The entire sixth chapter of John’s Gospel is about the bread which can feed God’s people.  It starts off with the feeding of 5,000 hungry people (5,000 men, that is) who have come to hear Jesus teach them.  The next day, when the crowd tracks him down, Jesus says that they are there not so much for to hear him, but to receive more miraculous bread.  The word for this day is that they should believe in Jesus, free lunch or not.  The crowds point out that they need some kind of sign from him in order to believe.

What sort of sign are they looking for?  Possibly more manna, such as Israel received in the wilderness?  Or another one-off feeding of multitudes from someone’s lunch?  Jesus says that the bread in the wilderness, and the bread the day before, are gifts from God.  But the true gift from God, for this day, and for eternity, is Jesus himself.  He will give his flesh for them to eat and his blood for them to drink, and they will never be hungry again.

This proclamation creates a fire-storm of criticism.  For Jews grounded in Torah this violates a fundamental law which God has given. In Leviticus it says, “You shall not partake of the blood of any flesh, for the life of all flesh is its blood. Anyone who partakes of it shall be cut off.” Does Jesus insist that they let go of the scripture on which they have been raised?  That is impossible.

Many disciples complain that this teaching is too hard.  But the word which is translated ‘teaching’ is actually the Greek word ‘logos’.  And throughout John’s Gospel, logos refers to Jesus – the word of God.  It is as though the crowd says that Jesus is too hard to accept.  Many of them leave and walk away.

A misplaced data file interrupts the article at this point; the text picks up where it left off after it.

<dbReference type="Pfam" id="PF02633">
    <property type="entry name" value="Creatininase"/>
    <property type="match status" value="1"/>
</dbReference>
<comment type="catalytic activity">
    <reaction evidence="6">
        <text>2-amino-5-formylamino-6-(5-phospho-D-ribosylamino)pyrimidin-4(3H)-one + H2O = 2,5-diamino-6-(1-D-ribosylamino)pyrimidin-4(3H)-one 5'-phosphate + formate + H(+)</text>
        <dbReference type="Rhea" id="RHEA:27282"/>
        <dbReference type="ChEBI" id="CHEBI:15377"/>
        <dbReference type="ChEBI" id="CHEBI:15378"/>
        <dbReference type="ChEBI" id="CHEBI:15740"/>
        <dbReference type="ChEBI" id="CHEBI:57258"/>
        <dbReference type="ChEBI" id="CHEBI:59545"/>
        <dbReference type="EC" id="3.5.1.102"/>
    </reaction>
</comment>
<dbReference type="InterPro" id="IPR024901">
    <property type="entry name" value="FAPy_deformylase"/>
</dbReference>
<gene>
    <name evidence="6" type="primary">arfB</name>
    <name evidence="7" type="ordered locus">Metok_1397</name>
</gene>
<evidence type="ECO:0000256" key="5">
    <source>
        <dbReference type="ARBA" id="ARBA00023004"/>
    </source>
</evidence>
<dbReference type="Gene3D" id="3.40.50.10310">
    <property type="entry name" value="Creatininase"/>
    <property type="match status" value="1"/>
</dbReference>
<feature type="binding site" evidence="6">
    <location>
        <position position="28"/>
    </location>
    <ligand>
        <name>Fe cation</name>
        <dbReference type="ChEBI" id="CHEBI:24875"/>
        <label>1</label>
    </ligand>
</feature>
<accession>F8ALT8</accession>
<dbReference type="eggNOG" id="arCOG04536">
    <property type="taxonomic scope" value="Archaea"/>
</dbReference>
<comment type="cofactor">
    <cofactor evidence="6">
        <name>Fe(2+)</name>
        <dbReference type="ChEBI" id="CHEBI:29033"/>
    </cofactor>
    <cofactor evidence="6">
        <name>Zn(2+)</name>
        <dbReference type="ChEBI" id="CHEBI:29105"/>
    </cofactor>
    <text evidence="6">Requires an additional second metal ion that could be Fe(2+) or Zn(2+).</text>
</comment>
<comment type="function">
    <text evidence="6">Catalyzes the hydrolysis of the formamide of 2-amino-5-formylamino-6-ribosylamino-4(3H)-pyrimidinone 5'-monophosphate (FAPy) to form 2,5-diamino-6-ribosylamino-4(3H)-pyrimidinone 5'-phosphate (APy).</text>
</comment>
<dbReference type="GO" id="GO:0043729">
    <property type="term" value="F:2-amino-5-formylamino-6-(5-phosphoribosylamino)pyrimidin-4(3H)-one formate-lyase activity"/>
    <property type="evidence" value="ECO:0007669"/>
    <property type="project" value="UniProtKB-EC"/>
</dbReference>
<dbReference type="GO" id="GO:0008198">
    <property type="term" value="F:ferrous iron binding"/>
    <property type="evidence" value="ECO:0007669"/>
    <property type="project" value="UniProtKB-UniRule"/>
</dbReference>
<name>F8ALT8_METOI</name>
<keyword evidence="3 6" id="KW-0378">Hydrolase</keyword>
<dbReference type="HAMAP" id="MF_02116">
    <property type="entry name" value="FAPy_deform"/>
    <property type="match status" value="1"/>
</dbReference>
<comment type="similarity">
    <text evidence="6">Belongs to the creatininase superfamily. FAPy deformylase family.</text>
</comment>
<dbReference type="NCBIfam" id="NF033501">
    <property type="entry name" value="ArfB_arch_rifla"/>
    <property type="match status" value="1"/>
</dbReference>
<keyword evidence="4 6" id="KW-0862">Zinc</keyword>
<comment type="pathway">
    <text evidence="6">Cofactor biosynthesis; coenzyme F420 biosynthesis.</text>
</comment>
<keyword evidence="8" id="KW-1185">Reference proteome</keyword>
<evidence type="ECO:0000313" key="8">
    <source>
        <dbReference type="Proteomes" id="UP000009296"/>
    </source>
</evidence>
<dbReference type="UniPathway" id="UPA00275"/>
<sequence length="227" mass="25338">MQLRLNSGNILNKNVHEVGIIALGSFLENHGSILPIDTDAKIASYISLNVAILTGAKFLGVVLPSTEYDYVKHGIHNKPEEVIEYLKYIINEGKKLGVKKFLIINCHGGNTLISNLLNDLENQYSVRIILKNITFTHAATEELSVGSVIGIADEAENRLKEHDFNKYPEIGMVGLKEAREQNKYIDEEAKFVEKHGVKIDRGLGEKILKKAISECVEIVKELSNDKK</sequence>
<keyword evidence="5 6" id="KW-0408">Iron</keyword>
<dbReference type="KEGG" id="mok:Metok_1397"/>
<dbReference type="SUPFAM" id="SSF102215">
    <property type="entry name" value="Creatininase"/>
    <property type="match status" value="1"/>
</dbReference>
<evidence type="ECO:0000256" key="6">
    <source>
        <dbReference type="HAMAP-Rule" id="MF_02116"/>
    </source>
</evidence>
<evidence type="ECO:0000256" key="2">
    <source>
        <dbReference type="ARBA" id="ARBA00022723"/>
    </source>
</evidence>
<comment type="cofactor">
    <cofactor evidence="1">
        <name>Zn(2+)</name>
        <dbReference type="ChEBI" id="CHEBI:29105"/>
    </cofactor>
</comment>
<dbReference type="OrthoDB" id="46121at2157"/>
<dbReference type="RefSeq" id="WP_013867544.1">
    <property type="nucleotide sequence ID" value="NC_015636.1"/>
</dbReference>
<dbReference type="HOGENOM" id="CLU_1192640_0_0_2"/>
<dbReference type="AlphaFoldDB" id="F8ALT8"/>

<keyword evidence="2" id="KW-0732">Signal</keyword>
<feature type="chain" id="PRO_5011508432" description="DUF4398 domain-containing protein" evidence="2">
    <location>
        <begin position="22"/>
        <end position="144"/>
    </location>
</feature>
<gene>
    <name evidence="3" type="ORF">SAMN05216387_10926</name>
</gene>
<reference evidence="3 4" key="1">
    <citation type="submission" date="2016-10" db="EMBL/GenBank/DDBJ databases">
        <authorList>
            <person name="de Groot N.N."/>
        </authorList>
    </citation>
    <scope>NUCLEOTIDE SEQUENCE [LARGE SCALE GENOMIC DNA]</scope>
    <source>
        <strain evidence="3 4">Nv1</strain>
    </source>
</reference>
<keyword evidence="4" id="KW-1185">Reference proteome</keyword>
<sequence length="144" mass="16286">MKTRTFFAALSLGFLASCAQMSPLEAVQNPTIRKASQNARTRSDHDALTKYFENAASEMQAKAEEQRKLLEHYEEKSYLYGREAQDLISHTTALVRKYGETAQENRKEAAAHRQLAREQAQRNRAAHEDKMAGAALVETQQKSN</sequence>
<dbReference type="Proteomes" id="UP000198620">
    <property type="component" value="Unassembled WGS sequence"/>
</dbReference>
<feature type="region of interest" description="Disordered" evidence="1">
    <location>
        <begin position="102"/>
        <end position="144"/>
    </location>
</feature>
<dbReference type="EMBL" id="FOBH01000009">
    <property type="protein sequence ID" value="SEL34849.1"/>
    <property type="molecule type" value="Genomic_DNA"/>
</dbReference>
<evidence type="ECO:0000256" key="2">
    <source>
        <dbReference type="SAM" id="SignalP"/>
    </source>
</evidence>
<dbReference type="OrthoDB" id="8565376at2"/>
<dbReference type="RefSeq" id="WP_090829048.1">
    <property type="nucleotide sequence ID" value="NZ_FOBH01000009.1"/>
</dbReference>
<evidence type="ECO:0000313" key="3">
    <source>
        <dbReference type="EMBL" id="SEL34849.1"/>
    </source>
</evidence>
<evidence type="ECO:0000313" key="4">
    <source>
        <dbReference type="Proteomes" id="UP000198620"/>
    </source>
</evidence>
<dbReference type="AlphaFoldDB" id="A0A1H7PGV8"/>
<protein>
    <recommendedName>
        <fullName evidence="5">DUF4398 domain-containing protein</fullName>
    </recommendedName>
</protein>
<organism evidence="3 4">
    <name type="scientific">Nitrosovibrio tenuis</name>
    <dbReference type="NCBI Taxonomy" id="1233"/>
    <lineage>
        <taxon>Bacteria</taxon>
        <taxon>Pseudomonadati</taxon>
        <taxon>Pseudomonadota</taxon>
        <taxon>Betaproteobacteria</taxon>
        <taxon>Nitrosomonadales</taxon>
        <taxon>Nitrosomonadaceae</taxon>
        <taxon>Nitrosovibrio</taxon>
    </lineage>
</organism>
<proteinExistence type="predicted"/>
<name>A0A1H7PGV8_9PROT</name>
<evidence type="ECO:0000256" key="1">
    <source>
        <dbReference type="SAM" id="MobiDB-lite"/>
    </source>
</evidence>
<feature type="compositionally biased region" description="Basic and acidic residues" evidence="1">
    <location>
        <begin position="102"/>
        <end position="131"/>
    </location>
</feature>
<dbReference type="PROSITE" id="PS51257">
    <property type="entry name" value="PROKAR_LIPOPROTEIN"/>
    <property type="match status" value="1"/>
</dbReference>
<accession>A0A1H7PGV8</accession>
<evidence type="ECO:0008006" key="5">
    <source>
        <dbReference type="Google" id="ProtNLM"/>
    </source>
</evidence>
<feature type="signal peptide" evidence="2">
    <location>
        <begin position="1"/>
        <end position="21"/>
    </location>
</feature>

It is important for us to notice that the ones leaving are not referred to as an anonymous crowd, but as ‘disciples’.  They are people who have followed Jesus for some time, leaving homes and work to hear the teacher, with hopes for something great from him.  But this thing which he tells them now is the last straw.

Jesus asks if his teaching offends them.  That word ‘offend’ is actually much sharper in the Greek, where the word is ‘scandalize’.  “Are you scandalized by my teaching?”  Indeed, they are, and they cannot continue their journey with him, cannot make any further sacrifices.  Is it any wonder that Jesus asks the twelve original disciples whether they, too, wish to bail out now.

When Simon Peter replies, he doesn’t really answer ‘yes’ or ‘no’.  Rather, his response is,  “Lord, to whom can we go? You have the words of eternal life. We have come to believe and know that you are the Holy One of God.”  It is like saying, “I don’t really understand what you are telling us about eating your body and drinking your blood, but I have enough trust in you, to believe that I will come to understand it someday.”

And there is the heart of the matter.  It is a question of believing, just as Jesus had told them.  But it’s not about believing in a church doctrine.  Instead, it means to trust or to rely on someone.  That is what the twelve disciples have.  They trust Jesus even if they don’t always understand him.

For us, this whole thing may seem like not such a big deal.  We’ve had two thousand years of immersion in the sacraments, especially the eucharist.  We munch bread and drink wine every week and nobody turns a hair.  But without two millenia of experience, how do Peter and the twelve leap to the faith of the true answer?